It’s not a hedgehog….

Today I spent a few hours in a less than wild place – the ecology section of the Southern Denmark University library. Usually I like to explore the wonders of nature first hand, see and hear it unfold in front of me. Today, my adventure was different, less “up close and personal” and more “remote access” but very enjoyable. Browsing the shelves I picked up a book which at first glance appeared to be about hedgehogs (right). The title  immediately caught my attention. I had never seen or heard of this strange animal (so I thought!) and was curious to find out more!

 

Echidna are small mammals with long snouts and small black eyes. The body is  covered in spines and fur. Echidna have short limbs, the front limbs have a broad claw designed for digging. Back limbs are smaller with a long curved second claw used for grooming. Echidna are part of the monotreme order which also includes the platypus (below).

 

Monotremes are unusual as they are mammals which lay eggs instead of giving birth to live young. There are two types of echidna, the short-beaked (Tachyglossus aculeatus) seen above and long-beaked echidna (Zaglossus bruijni).  The short beaked echidna is found across Australia and in New Guinea. The long beaked is listed as endangered (IUNC) and can only be found in New Guinea.

Echidna (also known as spiny anteater) have no teeth. The short beaked echidna dines on ants and termites with the ability to extend its tongue up to 18cm to reach its prey (left).  The long beaked echidna prefers earthworms and has a specialised groove in it’s tongue designed to catch it’s wriggling prey.

After waking from hibernation (February-June) echidna mate between June and September. During courtship the normally solitary echidna gather together and numerous males (up to 11) will follow a single female in a train for days in order to win her attention. After mating an egg the size of a grape, cream in colour with a leathery exterior is incubated in a pouch on the underside of the females abdomen for around 10 days.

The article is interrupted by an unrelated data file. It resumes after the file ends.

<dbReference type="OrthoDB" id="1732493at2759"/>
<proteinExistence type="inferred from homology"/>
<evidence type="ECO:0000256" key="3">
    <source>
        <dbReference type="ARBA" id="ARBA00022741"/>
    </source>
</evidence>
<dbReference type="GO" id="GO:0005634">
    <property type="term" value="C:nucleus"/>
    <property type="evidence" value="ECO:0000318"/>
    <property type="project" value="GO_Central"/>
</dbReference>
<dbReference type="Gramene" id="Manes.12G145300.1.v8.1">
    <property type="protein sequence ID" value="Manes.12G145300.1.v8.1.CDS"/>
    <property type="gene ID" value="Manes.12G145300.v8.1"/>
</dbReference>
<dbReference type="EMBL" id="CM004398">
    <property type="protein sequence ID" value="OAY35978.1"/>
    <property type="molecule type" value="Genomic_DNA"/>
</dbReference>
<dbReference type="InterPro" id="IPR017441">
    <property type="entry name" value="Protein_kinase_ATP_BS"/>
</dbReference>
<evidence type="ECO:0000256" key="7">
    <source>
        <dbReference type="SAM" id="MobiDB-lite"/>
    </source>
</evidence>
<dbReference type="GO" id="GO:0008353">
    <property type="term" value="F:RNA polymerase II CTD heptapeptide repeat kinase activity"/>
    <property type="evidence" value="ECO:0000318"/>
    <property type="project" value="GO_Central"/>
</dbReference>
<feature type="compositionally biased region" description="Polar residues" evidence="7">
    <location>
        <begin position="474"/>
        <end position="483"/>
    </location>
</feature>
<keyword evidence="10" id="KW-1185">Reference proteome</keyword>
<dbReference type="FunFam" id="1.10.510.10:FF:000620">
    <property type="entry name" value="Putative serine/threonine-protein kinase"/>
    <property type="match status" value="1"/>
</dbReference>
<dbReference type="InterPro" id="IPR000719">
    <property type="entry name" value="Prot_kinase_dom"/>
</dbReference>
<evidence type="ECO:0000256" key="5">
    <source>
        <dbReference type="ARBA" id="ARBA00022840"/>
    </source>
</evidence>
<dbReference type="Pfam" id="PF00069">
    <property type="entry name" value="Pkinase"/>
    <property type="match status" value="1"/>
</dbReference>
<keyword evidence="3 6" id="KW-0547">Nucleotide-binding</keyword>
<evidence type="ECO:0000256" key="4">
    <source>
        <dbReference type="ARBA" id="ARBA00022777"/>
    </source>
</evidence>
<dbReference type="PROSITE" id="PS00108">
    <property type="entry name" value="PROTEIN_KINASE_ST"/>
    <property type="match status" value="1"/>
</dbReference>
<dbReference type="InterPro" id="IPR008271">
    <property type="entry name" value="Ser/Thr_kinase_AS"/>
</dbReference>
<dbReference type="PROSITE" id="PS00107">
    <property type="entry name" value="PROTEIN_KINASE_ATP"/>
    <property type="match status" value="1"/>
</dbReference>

The tiny echidna is born without spines, weighing 0.3-0.4g and feeds from special mammary glands on the inside of the pouch. In the safety of the pouch the young feed on nutritious milk from the mother and grow rapidly. The young are evicted from the pouch after 45-50 days once they start to develop spines (that has to be painful!). The female digs a burrow underground to protect her young and between feeds seals her young in the burrow to protect it from predators. After about 5 and a half months the young emerge.

After my trip to the library I wanted to find out more and a quick internet search lead me to realise I had technically come across this strange and wonderful critter before. Anyone who is old enough to remember Sonic the Hedgehog will remember Knuckles. The charachter who was both sonics enemy and friends was based on an echidna (not instantly recognisable!)

Unfortunatly I couldn’t afford a trip down under to take my own pictures so this is a list of the resources I used to source some shots.

1. Amazon.co.uk

2. http://oz.plymouth.edu/~cplamprey/CSDI1200/homepage.html

3. http://www.learnanimals.com/platypus/platypus-pictures.php

4. http://dennyyap.blogspot.com/2007/06/echidnas-i-love-them.html

5. http://wheatbeltbiodiversity.blogspot.com/p/wheatbelt-biodiversity-fauna.html

6. http://fcms.its.utas.edu.au/scieng/zoo/researchareasdetails.asp?lSchoolResearchAreaID=45

7. http://megahipersuperflipasonic.blogspot.com/2010/06/knuckles.html

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2 responses to “It’s not a hedgehog….”

  1. Anonymous says :

    specialised groove in it’s tongue designed to catch it’s wriggling prey.

    Thank you for the great information on this site.
    Editorial nitpickers note: In the above text, it’s — which is a contraction for it is — should be changed to its (no apostrophe) — the possessive pronoun.

  2. Anonymous says :

    females should be female’s abdomen

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